Place Value

Place Value
written by David A. Adler; illustrated by Edward Miller
2016 (Holiday House)
Source: Mebane Public Library

We write numbers with digits. There are ten digits in our number system.

The monkeys at the Banana Cafe have a massive challenge. Using recipe 5,432, they have to create a colossal banana cupcake. Colossal, as in needing 2,426,782 bananas. When you’re making a dessert the size of Mount Rushmore, you will need a good sense of place value. Digits have values depending on where they are placed. 4,5, and 6 can be 456 or 646. That makes a big difference. The monkeys know that digits are grouped in threes with commas separating those groupings. This allows them to have groupings of hundreds, thousands, and millions. Going to pay for all of the ingredients that go into a gargantuan pastry? You will need to know decimals, but with the help of the place value charts that are on each spread, the intrepid simians are top bananas.

If you want to help students learn, one effective strategy is to make comparisons. By comparing place value to the arrangement of letters in a word (cafe as opposed to face), David Adler will make these concepts stick. The humorous illustrations will also help the knowledge go in deeper. I can see placing (I see what I did there.) these charts under a document camera and modeling how to write large numbers. I think challenging students to find a replacement for the monkeys (elephants in a peanut factory?) would be a fun activity as well. Place value is a huge deal in primary classrooms, so don’t monkey around (couldn’t help it) and find a copy of Place Value.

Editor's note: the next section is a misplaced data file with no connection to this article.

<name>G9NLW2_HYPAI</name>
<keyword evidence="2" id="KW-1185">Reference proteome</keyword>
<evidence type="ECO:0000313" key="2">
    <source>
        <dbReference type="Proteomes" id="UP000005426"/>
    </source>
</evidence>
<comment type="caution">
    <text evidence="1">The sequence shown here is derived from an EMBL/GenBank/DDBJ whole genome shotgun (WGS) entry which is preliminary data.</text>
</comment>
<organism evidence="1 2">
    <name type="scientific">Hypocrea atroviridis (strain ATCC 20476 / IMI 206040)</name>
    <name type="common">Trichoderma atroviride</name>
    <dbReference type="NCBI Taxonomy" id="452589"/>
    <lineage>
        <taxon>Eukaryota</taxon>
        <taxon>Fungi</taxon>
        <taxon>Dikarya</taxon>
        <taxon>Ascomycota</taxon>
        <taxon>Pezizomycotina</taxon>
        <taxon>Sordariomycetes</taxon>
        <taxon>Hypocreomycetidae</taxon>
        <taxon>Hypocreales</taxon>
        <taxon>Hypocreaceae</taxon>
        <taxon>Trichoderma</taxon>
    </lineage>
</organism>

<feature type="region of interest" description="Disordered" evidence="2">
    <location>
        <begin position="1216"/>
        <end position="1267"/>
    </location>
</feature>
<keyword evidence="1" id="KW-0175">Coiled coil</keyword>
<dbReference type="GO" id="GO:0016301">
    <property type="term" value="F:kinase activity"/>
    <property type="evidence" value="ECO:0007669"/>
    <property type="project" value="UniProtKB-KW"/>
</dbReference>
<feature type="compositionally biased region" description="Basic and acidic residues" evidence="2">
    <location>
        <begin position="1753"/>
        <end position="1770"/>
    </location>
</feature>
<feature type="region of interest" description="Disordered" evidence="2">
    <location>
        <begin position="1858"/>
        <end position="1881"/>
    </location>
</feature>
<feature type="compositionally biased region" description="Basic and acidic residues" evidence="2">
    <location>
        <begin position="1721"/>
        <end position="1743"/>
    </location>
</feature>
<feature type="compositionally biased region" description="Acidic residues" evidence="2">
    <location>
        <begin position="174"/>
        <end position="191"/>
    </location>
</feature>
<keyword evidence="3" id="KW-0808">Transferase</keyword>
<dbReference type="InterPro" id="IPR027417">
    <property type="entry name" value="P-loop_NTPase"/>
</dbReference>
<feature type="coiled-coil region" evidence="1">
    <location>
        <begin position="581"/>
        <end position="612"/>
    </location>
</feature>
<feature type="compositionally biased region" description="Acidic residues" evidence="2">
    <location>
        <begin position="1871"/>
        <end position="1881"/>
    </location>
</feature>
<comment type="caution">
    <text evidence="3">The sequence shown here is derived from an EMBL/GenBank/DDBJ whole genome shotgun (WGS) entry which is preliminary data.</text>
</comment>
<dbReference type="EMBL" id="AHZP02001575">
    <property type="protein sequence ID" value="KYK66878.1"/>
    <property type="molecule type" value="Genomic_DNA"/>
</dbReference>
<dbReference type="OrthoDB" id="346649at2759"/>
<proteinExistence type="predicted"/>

Jeff teaches second grade and blogs about children’s literature at NC Teacher Stuff.

Shapes at Home

shapesathome
Shapes at Home
A Rookie Toddler board book

Booktalk: The BIG Picture

Familiar photos from around the house help toddlers learn to identify the shapes all around them.

#kidlit Writing Lesson: the small details

There are only four words on the first two pages of this nonfiction board book:

circle
See the circle.

The first shape is named on the left (reverso) page:

circle

The facing page on the right (recto) page shows the shape in a home:

See the circle.

The use of labels and short simple sentences helps toddlers memorize the words and “read” the book by themselves, an important step in early literacy.

Nonfiction Monday

It’s Nonfiction Monday!

Copyright © 2016 Anastasia Suen All Rights Reserved.